17. It is the duty of the CRTC to uphold the policies of the Broadcasting Act. In its current form the Act clearly states the system makes use of radio frequencies and is a public service.

18. I am a strong advocate of OTA broadcasting; however the current system is weak. If Canada is not going to take efforts to maximize the use of OTA spectrum, then it might be better used as a source of unlicensed spectrum access in coordination with Industry Canada. This is not my preference, but the current OTA regime, aside from poorly serving Canadians, is an inefficient use of the spectrum resource. I strong doubt broadcaster would be willing to forfeit 6MHz of prime spectrum. Major broadcasters are sitting on valuable spectrum and offering little to Canadians in return – the status quo cannot continue.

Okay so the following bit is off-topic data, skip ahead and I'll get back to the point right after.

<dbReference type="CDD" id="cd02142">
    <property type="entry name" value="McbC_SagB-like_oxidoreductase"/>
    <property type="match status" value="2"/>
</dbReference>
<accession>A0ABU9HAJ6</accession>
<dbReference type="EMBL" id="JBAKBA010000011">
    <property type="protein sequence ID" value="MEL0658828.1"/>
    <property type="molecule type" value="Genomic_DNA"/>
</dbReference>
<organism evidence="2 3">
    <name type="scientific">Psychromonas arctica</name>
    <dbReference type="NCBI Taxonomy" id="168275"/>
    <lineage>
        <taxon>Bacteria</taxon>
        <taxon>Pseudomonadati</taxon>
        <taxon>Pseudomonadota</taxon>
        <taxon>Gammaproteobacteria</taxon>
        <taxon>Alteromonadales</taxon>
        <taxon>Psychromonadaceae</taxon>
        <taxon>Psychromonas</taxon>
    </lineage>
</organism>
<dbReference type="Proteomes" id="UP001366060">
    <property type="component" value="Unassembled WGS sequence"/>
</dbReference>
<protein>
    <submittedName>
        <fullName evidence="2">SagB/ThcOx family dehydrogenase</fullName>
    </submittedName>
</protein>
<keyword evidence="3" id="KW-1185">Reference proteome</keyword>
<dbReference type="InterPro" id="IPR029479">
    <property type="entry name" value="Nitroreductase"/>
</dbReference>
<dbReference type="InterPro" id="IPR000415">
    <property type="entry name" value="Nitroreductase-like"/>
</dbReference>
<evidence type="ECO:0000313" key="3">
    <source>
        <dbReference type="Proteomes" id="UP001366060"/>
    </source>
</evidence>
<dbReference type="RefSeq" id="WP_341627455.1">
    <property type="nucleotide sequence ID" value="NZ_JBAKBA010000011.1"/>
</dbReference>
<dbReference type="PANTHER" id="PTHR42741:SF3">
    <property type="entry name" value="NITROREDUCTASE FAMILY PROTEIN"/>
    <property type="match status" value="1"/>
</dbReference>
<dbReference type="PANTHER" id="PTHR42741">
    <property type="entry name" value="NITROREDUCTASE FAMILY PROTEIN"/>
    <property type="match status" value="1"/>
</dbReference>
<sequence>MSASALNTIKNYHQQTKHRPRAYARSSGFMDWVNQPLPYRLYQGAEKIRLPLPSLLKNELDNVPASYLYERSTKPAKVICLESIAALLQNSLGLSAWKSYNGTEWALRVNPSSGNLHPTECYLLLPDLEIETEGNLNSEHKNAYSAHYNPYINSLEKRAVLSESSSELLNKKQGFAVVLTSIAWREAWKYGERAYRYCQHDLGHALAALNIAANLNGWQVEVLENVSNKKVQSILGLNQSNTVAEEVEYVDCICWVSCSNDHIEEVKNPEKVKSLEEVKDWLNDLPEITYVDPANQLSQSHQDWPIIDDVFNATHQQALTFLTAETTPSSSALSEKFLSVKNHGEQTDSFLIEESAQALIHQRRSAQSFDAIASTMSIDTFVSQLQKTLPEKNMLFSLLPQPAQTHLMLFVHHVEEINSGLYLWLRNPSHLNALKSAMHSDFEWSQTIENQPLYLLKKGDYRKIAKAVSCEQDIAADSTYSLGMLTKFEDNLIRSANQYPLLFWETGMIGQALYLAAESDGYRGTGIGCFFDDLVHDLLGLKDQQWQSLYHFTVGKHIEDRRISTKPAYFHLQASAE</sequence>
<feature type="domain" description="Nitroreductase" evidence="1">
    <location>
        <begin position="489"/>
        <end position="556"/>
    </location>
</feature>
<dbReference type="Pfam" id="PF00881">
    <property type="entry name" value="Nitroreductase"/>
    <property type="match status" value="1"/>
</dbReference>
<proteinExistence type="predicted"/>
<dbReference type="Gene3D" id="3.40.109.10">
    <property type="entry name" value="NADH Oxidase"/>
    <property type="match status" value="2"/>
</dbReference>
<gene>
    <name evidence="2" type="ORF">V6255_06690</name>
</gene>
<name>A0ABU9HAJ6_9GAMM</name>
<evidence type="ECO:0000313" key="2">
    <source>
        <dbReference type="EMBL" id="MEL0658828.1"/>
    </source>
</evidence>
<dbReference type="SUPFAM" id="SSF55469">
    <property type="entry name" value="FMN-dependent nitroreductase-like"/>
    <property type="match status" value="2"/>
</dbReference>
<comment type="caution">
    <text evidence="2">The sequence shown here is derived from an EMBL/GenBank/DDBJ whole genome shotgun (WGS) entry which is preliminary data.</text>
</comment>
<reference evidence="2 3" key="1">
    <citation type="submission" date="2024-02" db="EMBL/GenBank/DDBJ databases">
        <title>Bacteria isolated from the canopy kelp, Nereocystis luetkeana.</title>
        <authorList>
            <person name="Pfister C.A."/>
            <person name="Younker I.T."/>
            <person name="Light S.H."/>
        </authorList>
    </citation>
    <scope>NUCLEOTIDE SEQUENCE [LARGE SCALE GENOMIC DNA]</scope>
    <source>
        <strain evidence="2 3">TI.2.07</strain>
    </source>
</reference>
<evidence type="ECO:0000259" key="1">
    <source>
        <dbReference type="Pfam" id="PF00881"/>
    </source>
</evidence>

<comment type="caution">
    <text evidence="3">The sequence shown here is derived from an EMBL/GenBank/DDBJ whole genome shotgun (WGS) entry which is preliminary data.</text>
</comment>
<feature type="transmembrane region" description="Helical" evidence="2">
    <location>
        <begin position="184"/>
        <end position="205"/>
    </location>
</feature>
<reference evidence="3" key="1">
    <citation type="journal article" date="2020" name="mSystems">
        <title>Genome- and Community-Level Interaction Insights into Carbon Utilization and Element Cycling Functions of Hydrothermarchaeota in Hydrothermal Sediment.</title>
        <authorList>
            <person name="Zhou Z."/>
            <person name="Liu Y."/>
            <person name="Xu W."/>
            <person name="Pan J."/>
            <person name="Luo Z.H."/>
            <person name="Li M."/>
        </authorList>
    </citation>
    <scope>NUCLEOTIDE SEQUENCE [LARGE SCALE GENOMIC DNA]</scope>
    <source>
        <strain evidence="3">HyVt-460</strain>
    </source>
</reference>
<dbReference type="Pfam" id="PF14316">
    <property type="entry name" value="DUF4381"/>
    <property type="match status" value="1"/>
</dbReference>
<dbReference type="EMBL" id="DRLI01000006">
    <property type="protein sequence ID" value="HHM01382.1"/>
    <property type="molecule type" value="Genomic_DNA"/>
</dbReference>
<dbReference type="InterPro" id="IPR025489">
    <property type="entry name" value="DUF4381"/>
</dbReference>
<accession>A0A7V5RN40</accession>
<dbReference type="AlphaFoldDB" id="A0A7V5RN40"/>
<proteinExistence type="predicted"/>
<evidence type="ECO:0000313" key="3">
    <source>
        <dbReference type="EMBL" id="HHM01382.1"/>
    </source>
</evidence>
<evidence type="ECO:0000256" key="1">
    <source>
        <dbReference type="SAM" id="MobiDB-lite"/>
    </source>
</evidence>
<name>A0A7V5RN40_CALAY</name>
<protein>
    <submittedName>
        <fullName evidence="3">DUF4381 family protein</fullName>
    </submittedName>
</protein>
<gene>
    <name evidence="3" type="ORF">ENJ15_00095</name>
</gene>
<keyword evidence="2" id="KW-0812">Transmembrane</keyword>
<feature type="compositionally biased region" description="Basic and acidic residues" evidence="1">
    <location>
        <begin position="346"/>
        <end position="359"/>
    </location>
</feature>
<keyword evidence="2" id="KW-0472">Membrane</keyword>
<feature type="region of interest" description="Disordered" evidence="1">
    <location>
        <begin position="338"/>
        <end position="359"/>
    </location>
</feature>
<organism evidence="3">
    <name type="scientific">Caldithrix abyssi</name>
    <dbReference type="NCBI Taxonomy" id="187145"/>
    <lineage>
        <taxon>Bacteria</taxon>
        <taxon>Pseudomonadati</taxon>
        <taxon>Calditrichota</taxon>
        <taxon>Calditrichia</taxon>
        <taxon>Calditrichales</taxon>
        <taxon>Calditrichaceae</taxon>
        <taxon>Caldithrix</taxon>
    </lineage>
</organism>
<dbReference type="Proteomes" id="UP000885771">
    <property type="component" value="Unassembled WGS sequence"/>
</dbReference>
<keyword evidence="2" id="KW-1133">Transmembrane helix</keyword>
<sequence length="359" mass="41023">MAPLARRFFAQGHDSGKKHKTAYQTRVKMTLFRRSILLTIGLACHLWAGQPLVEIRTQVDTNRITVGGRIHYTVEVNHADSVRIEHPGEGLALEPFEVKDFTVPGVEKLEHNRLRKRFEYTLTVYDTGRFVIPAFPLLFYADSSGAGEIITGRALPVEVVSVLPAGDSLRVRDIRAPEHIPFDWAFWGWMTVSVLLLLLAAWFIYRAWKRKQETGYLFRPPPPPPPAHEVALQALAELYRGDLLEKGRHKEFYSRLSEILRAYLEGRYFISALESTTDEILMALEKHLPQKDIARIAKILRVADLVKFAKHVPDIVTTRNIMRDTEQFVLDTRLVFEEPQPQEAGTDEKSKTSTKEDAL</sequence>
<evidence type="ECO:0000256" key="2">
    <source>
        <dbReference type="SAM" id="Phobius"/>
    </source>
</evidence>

19. Again, OTA broadcasting is not, nor has it ever been, free.






Summary Points:

20. Why we should not discontinue OTA:
 It would entrench the already disproportionate power of BDUs within the Canadian system.
 Internet architecture has not yet matured to the point where it can replace OTA, which has no data cap.
 Canadian OTA has never actually utilized the true potentials of digital OTA via multicasting. A fully multicast digital signal (offering 3-4 broadcast services per 6 MHz license) would provide real competition to BDUs in urban markets, thereby maximizing choice.
 It would disenfranchise the poor, who are switching to a more vibrant OTA sector in the U.S., as noted in the NAB study.
 It is clearly contrary to the Broadcasting Act

21. What should be done:

 Enforce multicasting so Canadians get better value for the free use of spectrum by broadcasters. In order to offer choice outside vertically integrated companies, promote use of secondary signals by independent broadcasters when possible.